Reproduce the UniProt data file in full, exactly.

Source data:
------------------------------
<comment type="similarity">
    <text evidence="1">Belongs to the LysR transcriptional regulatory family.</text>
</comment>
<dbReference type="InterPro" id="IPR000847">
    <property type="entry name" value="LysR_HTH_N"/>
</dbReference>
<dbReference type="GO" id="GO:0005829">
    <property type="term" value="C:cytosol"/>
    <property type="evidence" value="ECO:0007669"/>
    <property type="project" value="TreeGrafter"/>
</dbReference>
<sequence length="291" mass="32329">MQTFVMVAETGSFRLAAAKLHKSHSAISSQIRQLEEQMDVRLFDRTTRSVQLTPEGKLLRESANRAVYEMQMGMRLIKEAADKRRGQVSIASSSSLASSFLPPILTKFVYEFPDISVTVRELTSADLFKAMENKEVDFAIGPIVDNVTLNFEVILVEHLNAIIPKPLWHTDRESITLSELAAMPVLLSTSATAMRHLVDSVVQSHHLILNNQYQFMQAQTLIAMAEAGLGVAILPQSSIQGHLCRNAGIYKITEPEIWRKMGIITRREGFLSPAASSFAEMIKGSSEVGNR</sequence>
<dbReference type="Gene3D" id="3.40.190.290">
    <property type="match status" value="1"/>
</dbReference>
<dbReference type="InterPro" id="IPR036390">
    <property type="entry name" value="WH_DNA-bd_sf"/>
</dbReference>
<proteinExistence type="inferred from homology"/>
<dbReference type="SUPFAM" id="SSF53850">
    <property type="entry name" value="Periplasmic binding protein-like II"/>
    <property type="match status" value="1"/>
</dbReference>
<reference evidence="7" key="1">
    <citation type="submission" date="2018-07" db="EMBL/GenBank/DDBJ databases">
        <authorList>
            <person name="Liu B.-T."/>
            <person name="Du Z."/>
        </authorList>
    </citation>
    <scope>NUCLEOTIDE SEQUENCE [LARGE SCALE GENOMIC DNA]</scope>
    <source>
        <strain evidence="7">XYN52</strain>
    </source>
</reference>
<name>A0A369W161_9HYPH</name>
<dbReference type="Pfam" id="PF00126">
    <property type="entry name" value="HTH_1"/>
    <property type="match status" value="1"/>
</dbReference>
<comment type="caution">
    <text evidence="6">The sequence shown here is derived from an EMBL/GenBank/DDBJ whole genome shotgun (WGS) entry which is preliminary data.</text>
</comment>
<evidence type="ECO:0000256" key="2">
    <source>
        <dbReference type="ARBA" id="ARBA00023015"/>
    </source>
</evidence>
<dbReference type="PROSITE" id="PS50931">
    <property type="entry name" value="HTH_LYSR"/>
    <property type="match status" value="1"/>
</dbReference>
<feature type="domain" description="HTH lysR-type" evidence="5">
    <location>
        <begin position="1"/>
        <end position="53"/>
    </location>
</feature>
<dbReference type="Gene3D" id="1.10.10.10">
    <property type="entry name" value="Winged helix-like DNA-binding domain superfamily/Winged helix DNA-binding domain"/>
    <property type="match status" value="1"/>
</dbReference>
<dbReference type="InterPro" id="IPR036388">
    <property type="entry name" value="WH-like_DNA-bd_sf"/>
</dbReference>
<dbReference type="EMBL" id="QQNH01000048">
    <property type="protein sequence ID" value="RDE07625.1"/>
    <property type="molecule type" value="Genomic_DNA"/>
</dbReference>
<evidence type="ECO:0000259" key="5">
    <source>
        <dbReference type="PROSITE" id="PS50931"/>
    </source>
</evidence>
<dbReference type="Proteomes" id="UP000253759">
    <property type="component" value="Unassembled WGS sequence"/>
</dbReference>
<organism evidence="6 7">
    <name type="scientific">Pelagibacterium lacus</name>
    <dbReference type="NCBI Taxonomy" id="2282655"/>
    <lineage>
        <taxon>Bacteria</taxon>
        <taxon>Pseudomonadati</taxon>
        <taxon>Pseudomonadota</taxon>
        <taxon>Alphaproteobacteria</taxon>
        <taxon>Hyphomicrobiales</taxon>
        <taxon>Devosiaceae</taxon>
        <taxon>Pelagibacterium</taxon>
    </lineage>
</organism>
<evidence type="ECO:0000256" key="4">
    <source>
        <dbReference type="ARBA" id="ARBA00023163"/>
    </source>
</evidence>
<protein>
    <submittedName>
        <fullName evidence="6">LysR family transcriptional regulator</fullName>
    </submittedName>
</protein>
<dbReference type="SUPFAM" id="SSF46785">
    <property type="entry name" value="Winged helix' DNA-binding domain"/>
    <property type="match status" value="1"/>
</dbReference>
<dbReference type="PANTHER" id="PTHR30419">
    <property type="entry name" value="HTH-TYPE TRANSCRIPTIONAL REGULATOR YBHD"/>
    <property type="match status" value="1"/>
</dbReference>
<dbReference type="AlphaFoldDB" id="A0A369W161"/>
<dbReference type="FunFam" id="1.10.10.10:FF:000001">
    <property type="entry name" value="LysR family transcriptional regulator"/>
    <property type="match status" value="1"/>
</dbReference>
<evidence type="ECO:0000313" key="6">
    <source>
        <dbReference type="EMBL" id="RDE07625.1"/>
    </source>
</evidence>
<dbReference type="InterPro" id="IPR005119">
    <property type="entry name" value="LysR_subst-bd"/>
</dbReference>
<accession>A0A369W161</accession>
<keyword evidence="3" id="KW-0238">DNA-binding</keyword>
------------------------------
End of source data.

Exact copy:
<comment type="similarity">
    <text evidence="1">Belongs to the LysR transcriptional regulatory family.</text>
</comment>
<dbReference type="InterPro" id="IPR000847">
    <property type="entry name" value="LysR_HTH_N"/>
</dbReference>
<dbReference type="GO" id="GO:0005829">
    <property type="term" value="C:cytosol"/>
    <property type="evidence" value="ECO:0007669"/>
    <property type="project" value="TreeGrafter"/>
</dbReference>
<sequence length="291" mass="32329">MQTFVMVAETGSFRLAAAKLHKSHSAISSQIRQLEEQMDVRLFDRTTRSVQLTPEGKLLRESANRAVYEMQMGMRLIKEAADKRRGQVSIASSSSLASSFLPPILTKFVYEFPDISVTVRELTSADLFKAMENKEVDFAIGPIVDNVTLNFEVILVEHLNAIIPKPLWHTDRESITLSELAAMPVLLSTSATAMRHLVDSVVQSHHLILNNQYQFMQAQTLIAMAEAGLGVAILPQSSIQGHLCRNAGIYKITEPEIWRKMGIITRREGFLSPAASSFAEMIKGSSEVGNR</sequence>
<dbReference type="Gene3D" id="3.40.190.290">
    <property type="match status" value="1"/>
</dbReference>
<dbReference type="InterPro" id="IPR036390">
    <property type="entry name" value="WH_DNA-bd_sf"/>
</dbReference>
<proteinExistence type="inferred from homology"/>
<dbReference type="SUPFAM" id="SSF53850">
    <property type="entry name" value="Periplasmic binding protein-like II"/>
    <property type="match status" value="1"/>
</dbReference>
<reference evidence="7" key="1">
    <citation type="submission" date="2018-07" db="EMBL/GenBank/DDBJ databases">
        <authorList>
            <person name="Liu B.-T."/>
            <person name="Du Z."/>
        </authorList>
    </citation>
    <scope>NUCLEOTIDE SEQUENCE [LARGE SCALE GENOMIC DNA]</scope>
    <source>
        <strain evidence="7">XYN52</strain>
    </source>
</reference>
<name>A0A369W161_9HYPH</name>
<dbReference type="Pfam" id="PF00126">
    <property type="entry name" value="HTH_1"/>
    <property type="match status" value="1"/>
</dbReference>
<comment type="caution">
    <text evidence="6">The sequence shown here is derived from an EMBL/GenBank/DDBJ whole genome shotgun (WGS) entry which is preliminary data.</text>
</comment>
<evidence type="ECO:0000256" key="2">
    <source>
        <dbReference type="ARBA" id="ARBA00023015"/>
    </source>
</evidence>
<dbReference type="PROSITE" id="PS50931">
    <property type="entry name" value="HTH_LYSR"/>
    <property type="match status" value="1"/>
</dbReference>
<feature type="domain" description="HTH lysR-type" evidence="5">
    <location>
        <begin position="1"/>
        <end position="53"/>
    </location>
</feature>
<dbReference type="Gene3D" id="1.10.10.10">
    <property type="entry name" value="Winged helix-like DNA-binding domain superfamily/Winged helix DNA-binding domain"/>
    <property type="match status" value="1"/>
</dbReference>
<dbReference type="InterPro" id="IPR036388">
    <property type="entry name" value="WH-like_DNA-bd_sf"/>
</dbReference>
<dbReference type="EMBL" id="QQNH01000048">
    <property type="protein sequence ID" value="RDE07625.1"/>
    <property type="molecule type" value="Genomic_DNA"/>
</dbReference>
<evidence type="ECO:0000259" key="5">
    <source>
        <dbReference type="PROSITE" id="PS50931"/>
    </source>
</evidence>
<dbReference type="Proteomes" id="UP000253759">
    <property type="component" value="Unassembled WGS sequence"/>
</dbReference>
<organism evidence="6 7">
    <name type="scientific">Pelagibacterium lacus</name>
    <dbReference type="NCBI Taxonomy" id="2282655"/>
    <lineage>
        <taxon>Bacteria</taxon>
        <taxon>Pseudomonadati</taxon>
        <taxon>Pseudomonadota</taxon>
        <taxon>Alphaproteobacteria</taxon>
        <taxon>Hyphomicrobiales</taxon>
        <taxon>Devosiaceae</taxon>
        <taxon>Pelagibacterium</taxon>
    </lineage>
</organism>
<evidence type="ECO:0000256" key="4">
    <source>
        <dbReference type="ARBA" id="ARBA00023163"/>
    </source>
</evidence>
<protein>
    <submittedName>
        <fullName evidence="6">LysR family transcriptional regulator</fullName>
    </submittedName>
</protein>
<dbReference type="SUPFAM" id="SSF46785">
    <property type="entry name" value="Winged helix' DNA-binding domain"/>
    <property type="match status" value="1"/>
</dbReference>
<dbReference type="PANTHER" id="PTHR30419">
    <property type="entry name" value="HTH-TYPE TRANSCRIPTIONAL REGULATOR YBHD"/>
    <property type="match status" value="1"/>
</dbReference>
<dbReference type="AlphaFoldDB" id="A0A369W161"/>
<dbReference type="FunFam" id="1.10.10.10:FF:000001">
    <property type="entry name" value="LysR family transcriptional regulator"/>
    <property type="match status" value="1"/>
</dbReference>
<evidence type="ECO:0000313" key="6">
    <source>
        <dbReference type="EMBL" id="RDE07625.1"/>
    </source>
</evidence>
<dbReference type="InterPro" id="IPR005119">
    <property type="entry name" value="LysR_subst-bd"/>
</dbReference>
<accession>A0A369W161</accession>
<keyword evidence="3" id="KW-0238">DNA-binding</keyword>